Detection of functional connectivity in the resting mouse brain.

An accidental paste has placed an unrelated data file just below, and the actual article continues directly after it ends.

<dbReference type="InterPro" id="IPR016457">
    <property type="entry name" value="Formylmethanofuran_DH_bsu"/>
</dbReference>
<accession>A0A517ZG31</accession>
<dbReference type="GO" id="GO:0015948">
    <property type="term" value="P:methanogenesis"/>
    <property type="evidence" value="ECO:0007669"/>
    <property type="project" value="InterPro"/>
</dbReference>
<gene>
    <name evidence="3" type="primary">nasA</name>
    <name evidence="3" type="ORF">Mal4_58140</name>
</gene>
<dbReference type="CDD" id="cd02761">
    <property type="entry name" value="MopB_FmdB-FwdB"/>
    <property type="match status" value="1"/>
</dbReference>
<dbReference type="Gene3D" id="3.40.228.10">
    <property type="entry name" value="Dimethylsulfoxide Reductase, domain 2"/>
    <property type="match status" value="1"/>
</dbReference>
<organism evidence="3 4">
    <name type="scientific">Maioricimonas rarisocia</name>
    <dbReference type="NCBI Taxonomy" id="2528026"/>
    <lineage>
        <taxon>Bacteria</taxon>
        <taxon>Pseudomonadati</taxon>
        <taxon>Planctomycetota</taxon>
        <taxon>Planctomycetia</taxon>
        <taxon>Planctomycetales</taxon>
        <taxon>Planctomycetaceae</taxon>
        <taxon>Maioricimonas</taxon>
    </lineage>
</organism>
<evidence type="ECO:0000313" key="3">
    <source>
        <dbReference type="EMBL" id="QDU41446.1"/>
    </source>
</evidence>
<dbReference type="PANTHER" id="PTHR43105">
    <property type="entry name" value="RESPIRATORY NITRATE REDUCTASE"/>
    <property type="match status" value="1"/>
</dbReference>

Resting-state functional connectivity, manifested as spontaneous synchronous activity in the brain, has been detected by functional MRI (fMRI) across species such as humans, monkeys, and rats. Yet, most networks, especially the classical bilateral connectivity between hemispheres, have not been reliably found in the mouse brain. This could be due to anesthetic effects on neural activity and difficulty in maintaining proper physiology and neurovascular coupling in anesthetized mouse. For example, ?2 adrenoceptor agonist, medetomidine, is a sedative for longitudinal mouse fMRI. However, the higher dosage needed compared to rats may suppress the functional synchrony and lead to unilateral connectivity. In this study, we investigated the influence of medetomidine dosage on neural activation and resting-state networks in mouse brain. We show that mouse can be stabilized with dosage as low as 0.1mg/kg/h. The stimulation-induced somatosensory activation was unchanged when medetomidine was increased from 0.1 to 6 and 10 folds. Especially, robust bilateral connectivity can be observed in the primary, secondary somatosensory and visual cortices, as well as the hippocampus, caudate putamen, and thalamus at low dose of medetomidine. Significant suppression of inter-hemispheric correlation was seen in the thalamus, where the receptor density is high, under 0.6mg/kg/h, and in all regions except the caudate, where the receptor density is low, under 1.0mg/kg/h. Furthermore, in mice whose activation was weaker or took longer time to detect, the bilateral connectivity was lower. This demonstrates that, with proper sedation and conservation of neurovascular coupling, similar bilateral networks like other species can be detected in the mouse brain.